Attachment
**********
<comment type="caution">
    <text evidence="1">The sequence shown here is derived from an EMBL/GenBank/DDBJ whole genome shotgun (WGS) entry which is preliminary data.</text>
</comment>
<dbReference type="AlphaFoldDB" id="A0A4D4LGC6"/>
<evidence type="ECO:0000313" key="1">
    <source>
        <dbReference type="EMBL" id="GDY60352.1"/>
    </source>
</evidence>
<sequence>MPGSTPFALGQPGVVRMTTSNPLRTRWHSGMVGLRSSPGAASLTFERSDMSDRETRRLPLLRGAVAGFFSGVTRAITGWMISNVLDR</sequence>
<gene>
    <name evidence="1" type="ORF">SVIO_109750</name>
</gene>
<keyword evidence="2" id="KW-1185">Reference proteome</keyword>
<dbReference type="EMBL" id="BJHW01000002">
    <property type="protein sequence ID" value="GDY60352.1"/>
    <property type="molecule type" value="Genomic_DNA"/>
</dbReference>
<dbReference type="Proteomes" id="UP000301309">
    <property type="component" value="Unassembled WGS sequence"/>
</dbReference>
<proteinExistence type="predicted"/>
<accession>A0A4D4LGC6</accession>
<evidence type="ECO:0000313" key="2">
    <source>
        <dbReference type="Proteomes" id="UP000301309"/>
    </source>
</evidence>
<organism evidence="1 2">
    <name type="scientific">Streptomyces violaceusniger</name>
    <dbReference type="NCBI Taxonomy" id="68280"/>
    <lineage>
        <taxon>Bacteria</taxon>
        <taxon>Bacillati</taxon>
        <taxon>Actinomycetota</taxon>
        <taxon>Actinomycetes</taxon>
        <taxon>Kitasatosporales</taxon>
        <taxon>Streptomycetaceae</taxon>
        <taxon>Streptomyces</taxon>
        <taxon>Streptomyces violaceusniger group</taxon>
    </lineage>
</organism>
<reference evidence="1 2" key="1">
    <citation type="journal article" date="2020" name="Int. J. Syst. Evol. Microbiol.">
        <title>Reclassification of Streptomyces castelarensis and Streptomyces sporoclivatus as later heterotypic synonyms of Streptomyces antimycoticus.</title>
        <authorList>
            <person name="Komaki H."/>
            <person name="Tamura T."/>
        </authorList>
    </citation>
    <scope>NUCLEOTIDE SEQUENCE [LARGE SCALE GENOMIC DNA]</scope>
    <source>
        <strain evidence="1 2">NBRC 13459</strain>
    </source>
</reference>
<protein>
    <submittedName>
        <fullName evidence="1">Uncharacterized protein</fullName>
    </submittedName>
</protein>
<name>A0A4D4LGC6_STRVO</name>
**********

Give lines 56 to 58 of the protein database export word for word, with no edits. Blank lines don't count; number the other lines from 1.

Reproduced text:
<protein>
    <submittedName>
        <fullName evidence="1">Uncharacterized protein</fullName>